In the normal course of events, this Standing Committee meets twice a year in person in Geneva.  Such meetings provide interaction between attending states through the use of formal public discussions before the WIPO Secretariat and the current elected Chair, as well as breakout discussions between various delegations as arise as a consequence of what transpires in the formal meeting.  

This year, due to Covid-19, there was no spring meeting. The fall meeting was a hybrid of in-person (very few!) and virtual attendees. FIPCI was one of the virtual attendees of the fall meeting of SCT/43 (the Standing Committee meeting on trademarks, industrial designs and geographical indications) held at WIPO from November 23-26, 2020.

Mr. Alfredo Carlos Redon Algaro (Mexico) was elected as the Chair.  Willie Mushayi (Zimbabwe) and Jan Techert (Germany) were elected as vice-chairs.

FICPI is a permitted Observer, with no voting right, but with the possibility to make comments on the record, and informally with delegation representatives during the course of the meeting.  FICPI’s attendance serves the purpose of learning what might be coming down the pipe in terms of Treaty initiatives as well as providing the possibility to advance the interests of IP practitioners in terms of best practices.  FICPI has in the recent past participated on an informational panel for all delegations on the protection of geographic names.

The highlights of the meeting are:

1.    GUI, Icon/Typeface/Typefont designs
WIPO expanded the deadline for further delegations to file replies to a questionnaire on GUI, Icon/Typeface/Typefont designs to January 29, 2021 as the response rate to-date is low.  From the replies filed to-date, the Secretariat noted the existing diversity in how this matter is treated in different countries.  Discussion on this topic and proposals currently before the SCT will continue at the 44th Session.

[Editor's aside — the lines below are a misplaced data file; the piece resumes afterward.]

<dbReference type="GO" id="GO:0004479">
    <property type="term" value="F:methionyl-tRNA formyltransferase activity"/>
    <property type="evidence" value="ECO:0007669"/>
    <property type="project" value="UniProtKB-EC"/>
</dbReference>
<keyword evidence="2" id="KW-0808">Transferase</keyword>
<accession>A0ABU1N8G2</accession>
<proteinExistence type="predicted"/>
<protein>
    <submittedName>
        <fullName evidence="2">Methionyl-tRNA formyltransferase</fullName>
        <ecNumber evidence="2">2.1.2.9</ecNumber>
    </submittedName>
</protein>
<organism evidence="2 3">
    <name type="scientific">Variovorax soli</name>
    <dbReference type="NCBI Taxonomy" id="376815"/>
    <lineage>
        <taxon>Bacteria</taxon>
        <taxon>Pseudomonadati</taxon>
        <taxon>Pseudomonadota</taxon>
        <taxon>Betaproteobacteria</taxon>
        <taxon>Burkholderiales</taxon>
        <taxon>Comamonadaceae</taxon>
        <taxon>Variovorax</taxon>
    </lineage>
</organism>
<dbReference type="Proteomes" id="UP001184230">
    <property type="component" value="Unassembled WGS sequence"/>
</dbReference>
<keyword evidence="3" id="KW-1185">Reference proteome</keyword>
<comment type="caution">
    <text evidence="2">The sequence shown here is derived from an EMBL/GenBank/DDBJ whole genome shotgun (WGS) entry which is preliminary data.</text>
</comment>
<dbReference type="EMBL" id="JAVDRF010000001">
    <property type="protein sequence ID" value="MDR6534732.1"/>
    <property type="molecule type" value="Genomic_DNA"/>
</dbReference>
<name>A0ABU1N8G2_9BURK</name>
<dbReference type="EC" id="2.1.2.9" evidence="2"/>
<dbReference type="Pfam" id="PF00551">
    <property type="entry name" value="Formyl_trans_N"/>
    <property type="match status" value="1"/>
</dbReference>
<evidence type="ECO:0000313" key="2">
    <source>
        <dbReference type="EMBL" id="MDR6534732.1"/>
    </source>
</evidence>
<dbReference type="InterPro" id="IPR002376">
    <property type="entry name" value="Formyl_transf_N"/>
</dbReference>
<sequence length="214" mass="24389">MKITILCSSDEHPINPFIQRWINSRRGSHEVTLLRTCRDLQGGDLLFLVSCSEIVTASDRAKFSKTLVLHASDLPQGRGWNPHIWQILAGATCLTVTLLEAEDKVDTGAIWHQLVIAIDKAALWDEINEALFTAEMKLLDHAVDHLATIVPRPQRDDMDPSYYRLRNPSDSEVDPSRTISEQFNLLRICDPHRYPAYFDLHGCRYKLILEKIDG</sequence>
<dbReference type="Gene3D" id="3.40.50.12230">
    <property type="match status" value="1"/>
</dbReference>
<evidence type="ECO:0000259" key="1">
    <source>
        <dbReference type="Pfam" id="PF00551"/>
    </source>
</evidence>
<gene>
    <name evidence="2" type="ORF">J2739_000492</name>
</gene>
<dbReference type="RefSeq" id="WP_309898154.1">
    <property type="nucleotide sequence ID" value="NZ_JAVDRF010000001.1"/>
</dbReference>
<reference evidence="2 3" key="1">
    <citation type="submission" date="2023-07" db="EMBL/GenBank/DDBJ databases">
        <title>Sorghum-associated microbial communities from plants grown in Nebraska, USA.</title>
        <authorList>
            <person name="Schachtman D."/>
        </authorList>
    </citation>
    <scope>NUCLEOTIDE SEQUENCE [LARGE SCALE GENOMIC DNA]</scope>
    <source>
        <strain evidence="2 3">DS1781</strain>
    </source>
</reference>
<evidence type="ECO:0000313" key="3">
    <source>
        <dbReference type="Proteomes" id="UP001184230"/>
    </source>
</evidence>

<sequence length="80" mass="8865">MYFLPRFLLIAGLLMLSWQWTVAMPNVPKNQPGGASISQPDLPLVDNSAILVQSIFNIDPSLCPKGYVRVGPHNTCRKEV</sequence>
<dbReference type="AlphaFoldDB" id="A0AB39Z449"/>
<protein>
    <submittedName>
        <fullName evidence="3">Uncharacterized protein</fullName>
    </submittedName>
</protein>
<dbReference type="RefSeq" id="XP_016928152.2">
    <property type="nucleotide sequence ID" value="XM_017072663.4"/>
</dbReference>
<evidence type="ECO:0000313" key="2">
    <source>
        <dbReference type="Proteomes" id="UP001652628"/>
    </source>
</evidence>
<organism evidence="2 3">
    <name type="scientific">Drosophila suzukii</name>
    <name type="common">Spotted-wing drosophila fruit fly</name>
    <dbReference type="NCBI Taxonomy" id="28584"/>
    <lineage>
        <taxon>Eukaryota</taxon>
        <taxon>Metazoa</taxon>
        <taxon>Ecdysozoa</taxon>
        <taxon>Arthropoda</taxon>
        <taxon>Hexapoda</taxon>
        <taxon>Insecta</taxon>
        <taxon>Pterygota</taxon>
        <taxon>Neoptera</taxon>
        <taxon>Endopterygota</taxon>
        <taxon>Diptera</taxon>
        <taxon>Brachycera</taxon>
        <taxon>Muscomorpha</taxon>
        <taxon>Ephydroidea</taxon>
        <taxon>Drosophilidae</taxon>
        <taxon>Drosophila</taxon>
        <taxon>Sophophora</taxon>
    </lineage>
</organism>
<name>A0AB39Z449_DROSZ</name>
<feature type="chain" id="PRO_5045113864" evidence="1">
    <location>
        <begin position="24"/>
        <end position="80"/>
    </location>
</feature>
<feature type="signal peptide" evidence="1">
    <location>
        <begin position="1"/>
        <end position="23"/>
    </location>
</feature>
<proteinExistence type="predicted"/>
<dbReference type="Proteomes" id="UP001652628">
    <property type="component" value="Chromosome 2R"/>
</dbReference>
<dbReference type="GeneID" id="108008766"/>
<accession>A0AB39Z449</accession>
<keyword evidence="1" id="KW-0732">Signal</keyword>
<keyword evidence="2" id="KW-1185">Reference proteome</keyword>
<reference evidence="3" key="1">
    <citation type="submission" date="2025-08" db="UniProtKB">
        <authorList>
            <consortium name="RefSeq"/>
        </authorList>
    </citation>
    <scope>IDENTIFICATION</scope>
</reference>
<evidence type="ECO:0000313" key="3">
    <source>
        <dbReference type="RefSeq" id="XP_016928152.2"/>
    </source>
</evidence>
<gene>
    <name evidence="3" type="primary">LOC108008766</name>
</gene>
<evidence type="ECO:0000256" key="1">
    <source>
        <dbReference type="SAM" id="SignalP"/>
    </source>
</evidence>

2.    Temporary Protection for Industrial Designs
Discussion stemming from the results of questionnaire on the topic of the Temporary Protection provided for Industrial Designs under Article 11 of the Paris Convention for Intellectual Property, has been deferred to SCT/44 to determine how to advance work on this topic.  

3.    Progress on WIPO DAS for industrial designs
The Secretariat noted the progress of implementation of the WIPO DAS for industrial designs by members and will revert for a further update at SCT/44. Inter alia, on July 1, 2020, Israel expanded DAS to include industrial designs.

4.    Country names and names of national significance
There was a long discussion on country names and names of national significance.  A co-sponsored proposal by inter alia, Iceland, Switzerland and Jamaica laying out a framework of principles/guidelines to help Offices examine this subject matter was identified, as well as the issue of enforcement raised.  As Jamaica stated, its concerns about the lack of protection for country names was raised 40 years ago and has not yet been answered to that country’s satisfaction.  On the other side of the ledger, the USA stated that it has the legal means contained in its national legislation to protect this subject matter, so is not yet convinced something more is necessary.